Squeeze pages? Nurturing in order to attack? C’mon, marketers. Let’s give peace a chance.

What’s say we take a cue from the Buddhist concept of “right speech” and strive for a more mindful and peaceful lingo for the work we do. Instead of targeting prospective customers like prey, maybe we approach them and strive to attract them by adding value for them. Instead of blasting e-mails, perhaps we just send or distribute those messages. Rather than drive people to squeeze pages (like cattle to slaughter?), we could simply offer registration or landing pages, where they can choose to interact with our content and further engage with our brands.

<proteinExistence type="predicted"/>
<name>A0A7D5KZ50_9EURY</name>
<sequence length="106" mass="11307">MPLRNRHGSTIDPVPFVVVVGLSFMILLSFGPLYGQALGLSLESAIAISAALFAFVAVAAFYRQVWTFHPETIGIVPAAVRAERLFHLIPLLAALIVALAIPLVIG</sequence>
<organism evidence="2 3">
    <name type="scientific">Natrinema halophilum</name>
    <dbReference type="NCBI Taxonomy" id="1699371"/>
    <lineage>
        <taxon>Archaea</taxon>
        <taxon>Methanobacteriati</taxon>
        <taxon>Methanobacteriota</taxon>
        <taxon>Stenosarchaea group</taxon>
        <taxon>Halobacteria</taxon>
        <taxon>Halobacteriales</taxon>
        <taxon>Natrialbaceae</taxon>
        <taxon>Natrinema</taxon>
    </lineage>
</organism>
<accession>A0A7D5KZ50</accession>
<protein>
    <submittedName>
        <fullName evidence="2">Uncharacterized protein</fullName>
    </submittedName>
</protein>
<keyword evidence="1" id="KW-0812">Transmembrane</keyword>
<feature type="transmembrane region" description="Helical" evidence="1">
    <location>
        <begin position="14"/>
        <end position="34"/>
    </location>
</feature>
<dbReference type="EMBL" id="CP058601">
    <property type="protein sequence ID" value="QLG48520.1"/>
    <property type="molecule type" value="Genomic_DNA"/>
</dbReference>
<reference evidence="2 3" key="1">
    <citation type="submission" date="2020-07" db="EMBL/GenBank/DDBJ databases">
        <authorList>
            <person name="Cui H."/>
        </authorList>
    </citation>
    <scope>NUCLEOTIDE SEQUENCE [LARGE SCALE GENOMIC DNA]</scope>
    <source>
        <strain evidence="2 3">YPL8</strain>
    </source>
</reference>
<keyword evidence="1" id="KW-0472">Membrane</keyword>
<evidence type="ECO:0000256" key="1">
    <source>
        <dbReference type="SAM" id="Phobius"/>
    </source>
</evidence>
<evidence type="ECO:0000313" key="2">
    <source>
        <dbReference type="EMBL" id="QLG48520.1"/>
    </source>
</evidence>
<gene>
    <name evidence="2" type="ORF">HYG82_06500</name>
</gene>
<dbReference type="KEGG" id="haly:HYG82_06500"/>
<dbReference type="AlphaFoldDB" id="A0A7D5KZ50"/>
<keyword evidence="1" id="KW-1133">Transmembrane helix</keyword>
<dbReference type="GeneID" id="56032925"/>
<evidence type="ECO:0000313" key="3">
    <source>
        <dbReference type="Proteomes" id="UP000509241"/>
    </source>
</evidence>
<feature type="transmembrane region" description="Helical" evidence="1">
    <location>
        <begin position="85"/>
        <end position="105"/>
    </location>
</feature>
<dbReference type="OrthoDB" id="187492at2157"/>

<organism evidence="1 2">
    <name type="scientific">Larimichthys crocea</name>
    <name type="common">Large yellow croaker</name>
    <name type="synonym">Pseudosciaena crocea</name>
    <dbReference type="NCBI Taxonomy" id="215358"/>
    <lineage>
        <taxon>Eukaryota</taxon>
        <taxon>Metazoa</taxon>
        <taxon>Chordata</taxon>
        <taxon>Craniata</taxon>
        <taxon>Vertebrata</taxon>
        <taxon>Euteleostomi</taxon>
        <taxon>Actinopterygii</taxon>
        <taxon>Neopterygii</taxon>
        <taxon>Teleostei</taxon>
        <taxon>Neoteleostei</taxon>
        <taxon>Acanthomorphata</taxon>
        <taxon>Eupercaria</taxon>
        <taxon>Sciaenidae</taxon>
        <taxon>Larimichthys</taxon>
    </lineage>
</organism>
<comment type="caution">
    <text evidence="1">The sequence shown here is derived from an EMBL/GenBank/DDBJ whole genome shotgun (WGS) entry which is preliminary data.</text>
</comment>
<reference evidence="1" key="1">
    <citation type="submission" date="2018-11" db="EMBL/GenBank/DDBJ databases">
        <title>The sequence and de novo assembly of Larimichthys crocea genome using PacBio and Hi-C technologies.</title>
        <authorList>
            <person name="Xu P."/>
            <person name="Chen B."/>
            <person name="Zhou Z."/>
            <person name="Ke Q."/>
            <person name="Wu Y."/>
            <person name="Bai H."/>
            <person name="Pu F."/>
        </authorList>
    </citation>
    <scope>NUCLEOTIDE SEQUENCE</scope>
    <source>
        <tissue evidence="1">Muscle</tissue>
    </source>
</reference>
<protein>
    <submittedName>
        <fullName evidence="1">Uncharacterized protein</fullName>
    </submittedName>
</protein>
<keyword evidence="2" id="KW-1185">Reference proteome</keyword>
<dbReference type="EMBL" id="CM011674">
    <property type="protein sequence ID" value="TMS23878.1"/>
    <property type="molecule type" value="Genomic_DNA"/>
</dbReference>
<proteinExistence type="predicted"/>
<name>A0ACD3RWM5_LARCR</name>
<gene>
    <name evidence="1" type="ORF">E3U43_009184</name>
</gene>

Small stuff? Absolutely. A trifle in the great scheme. Perhaps on the order of a butterfly beating its wings.

But then again, especially if you consider yourself a content marketer, don’t we pride ourselves on inviting audiences into engagement, not blitzing and bludgeoning them with purely self-serving promotion?

If so, then in a world needing all the harmony it can get, maybe we marketers can do our small part by bringing more peace and civility to our industry’s argot.


What do you think? Is my head getting softer than my heart here? Or do you have a least-favorite example of how we seem to favor the language of war and violence in marketing and sales? I’d welcome and appreciate your comments and discussion.

Simon Howden’s portfolio: